Now here’s the tricky part. While skills can be taught, many people think that personality is fixed. However, that isn’t entirely true. Studies have shown that personality can, and does, change over time. While most people don’t change in a fundamental way, it is possible to change behaviours and habits, according to Carol Dweck. And it’s those very behaviours that are relevant to how someone will perform in a job, not their personality per se. That’s why two people with different personalities can perform well in the same role.
Whether we believe personality is fixed or not, it is not something that can be measured in binary terms such as pass/fail, like an Excel test. It’s who we are and, if we subscribe to the theory that personality changes over time, it’s who are at the time of assessment. This means that the outcome of a personality assessment can’t be viewed as “good” or “bad” in isolation, it can only indicate potential suitability for a specific job. Conversely, someone can be good at Excel.
Additionally, if used incorrectly, personality assessments can be harmful to the hiring process. That’s why pre-employment assessments that test personality need to be validated. Skill testing, on the other hand, is inherently bespoke.
This is where it gets interesting. Let’s start with the dictionary:
Tests and assessments sound fairly similar. They are ways of measuring ability or quality. On the other hand, an interview is a discussion. Technology also makes it possible to conduct one-way interviews using video, which are essentially discussions without real-time interaction. And yet, the most commonly used method for making hiring decisions is interviewing. For some reason the notion that skills and behaviours can be evaluated without skill tests or assessments – but through a discussion – has become the norm.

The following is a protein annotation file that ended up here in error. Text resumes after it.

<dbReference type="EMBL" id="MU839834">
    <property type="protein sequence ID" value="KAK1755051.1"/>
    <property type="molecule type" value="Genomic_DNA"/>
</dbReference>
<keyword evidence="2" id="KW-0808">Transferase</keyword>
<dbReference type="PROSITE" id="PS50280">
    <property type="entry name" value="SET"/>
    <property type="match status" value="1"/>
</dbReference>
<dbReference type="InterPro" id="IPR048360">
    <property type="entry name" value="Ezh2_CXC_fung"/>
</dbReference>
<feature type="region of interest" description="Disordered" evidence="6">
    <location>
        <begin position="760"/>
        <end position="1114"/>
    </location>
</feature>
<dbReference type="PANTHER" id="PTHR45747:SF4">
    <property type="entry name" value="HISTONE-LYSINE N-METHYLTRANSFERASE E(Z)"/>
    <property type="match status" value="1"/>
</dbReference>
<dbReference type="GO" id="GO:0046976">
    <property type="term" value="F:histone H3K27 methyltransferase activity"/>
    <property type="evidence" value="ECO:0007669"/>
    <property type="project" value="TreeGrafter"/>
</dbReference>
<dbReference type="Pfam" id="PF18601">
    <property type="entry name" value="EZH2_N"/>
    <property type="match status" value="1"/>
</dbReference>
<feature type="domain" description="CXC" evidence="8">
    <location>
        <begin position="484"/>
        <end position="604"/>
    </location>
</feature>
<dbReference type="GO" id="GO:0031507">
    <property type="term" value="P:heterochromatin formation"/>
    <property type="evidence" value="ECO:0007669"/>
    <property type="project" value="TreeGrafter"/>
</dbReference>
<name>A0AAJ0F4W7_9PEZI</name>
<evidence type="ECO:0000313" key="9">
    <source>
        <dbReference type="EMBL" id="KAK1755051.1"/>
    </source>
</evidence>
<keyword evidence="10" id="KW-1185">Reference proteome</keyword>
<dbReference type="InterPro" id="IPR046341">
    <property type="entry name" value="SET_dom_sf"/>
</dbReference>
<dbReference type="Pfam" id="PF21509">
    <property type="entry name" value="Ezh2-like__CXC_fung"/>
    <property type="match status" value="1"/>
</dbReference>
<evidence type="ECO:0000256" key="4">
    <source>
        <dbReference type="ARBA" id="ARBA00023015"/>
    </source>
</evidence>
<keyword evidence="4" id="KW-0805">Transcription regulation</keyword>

Maybe it’s because of a lack of resourcing. Maybe we trust our intuition more than third-party methods. Or maybe it’s a lack of awareness. But it doesn’t make a lot of sense because interviews don’t predict performance. They typically focus on understanding what someone did in the past or discussing what they claim to be able to do, without proof.
Can interviews nevertheless play a valuable role in the hiring process? Interviews should be used to get to know a preferred candidate after their skills and behaviours have been validated. Only candidates who have already demonstrated they can do their job should be interviewed. That would allow for a much more valuable interviewing experience and a far better use of everyone’s time. Unfortunately, that is not normally the case.
A strong hiring process will combine reliable insights about a candidate’s ability to do the job and their expected behaviour with high-quality human interaction. In theory, this could involve a skill test, some form of pre-employment assessment and an interview. It very much depends on the type of role, and the candidate experience the company wants to deliver.
Hiring is not a “one size fits all” endeavour. Every situation is different. But understanding what each evaluation method can achieve and, more importantly, what it will not achieve, will go a long way to helping companies build hiring robust processes.